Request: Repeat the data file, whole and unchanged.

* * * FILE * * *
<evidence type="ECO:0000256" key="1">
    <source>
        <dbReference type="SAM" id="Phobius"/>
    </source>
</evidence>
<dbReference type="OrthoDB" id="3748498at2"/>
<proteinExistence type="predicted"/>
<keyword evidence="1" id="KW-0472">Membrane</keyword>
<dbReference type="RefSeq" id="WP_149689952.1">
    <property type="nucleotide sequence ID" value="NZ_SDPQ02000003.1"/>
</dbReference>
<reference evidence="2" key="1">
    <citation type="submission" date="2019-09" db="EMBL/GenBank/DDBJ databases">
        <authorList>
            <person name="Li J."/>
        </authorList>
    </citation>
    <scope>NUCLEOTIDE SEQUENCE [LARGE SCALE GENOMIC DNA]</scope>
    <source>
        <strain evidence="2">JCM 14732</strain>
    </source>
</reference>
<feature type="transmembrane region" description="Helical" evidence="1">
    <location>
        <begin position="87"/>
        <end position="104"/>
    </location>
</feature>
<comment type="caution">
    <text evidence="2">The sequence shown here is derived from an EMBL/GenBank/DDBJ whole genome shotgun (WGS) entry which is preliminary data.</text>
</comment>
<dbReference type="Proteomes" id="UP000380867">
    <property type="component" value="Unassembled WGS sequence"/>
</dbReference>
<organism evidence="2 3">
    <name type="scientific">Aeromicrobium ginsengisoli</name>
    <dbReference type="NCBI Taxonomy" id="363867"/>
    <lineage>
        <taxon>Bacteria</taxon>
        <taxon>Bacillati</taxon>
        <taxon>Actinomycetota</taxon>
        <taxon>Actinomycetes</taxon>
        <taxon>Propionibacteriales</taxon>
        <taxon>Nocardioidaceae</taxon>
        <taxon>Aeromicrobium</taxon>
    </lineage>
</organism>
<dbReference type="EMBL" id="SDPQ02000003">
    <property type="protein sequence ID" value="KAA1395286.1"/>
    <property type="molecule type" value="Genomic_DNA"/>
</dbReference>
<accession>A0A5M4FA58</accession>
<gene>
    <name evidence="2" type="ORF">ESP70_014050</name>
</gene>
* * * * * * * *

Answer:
<evidence type="ECO:0000256" key="1">
    <source>
        <dbReference type="SAM" id="Phobius"/>
    </source>
</evidence>
<dbReference type="OrthoDB" id="3748498at2"/>
<proteinExistence type="predicted"/>
<keyword evidence="1" id="KW-0472">Membrane</keyword>
<dbReference type="RefSeq" id="WP_149689952.1">
    <property type="nucleotide sequence ID" value="NZ_SDPQ02000003.1"/>
</dbReference>
<reference evidence="2" key="1">
    <citation type="submission" date="2019-09" db="EMBL/GenBank/DDBJ databases">
        <authorList>
            <person name="Li J."/>
        </authorList>
    </citation>
    <scope>NUCLEOTIDE SEQUENCE [LARGE SCALE GENOMIC DNA]</scope>
    <source>
        <strain evidence="2">JCM 14732</strain>
    </source>
</reference>
<feature type="transmembrane region" description="Helical" evidence="1">
    <location>
        <begin position="87"/>
        <end position="104"/>
    </location>
</feature>
<comment type="caution">
    <text evidence="2">The sequence shown here is derived from an EMBL/GenBank/DDBJ whole genome shotgun (WGS) entry which is preliminary data.</text>
</comment>
<dbReference type="Proteomes" id="UP000380867">
    <property type="component" value="Unassembled WGS sequence"/>
</dbReference>
<organism evidence="2 3">
    <name type="scientific">Aeromicrobium ginsengisoli</name>
    <dbReference type="NCBI Taxonomy" id="363867"/>
    <lineage>
        <taxon>Bacteria</taxon>
        <taxon>Bacillati</taxon>
        <taxon>Actinomycetota</taxon>
        <taxon>Actinomycetes</taxon>
        <taxon>Propionibacteriales</taxon>
        <taxon>Nocardioidaceae</taxon>
        <taxon>Aeromicrobium</taxon>
    </lineage>
</organism>
<dbReference type="EMBL" id="SDPQ02000003">
    <property type="protein sequence ID" value="KAA1395286.1"/>
    <property type="molecule type" value="Genomic_DNA"/>
</dbReference>
<accession>A0A5M4FA58</accession>
<gene>
    <name evidence="2" type="ORF">ESP70_014050</name>
</gene>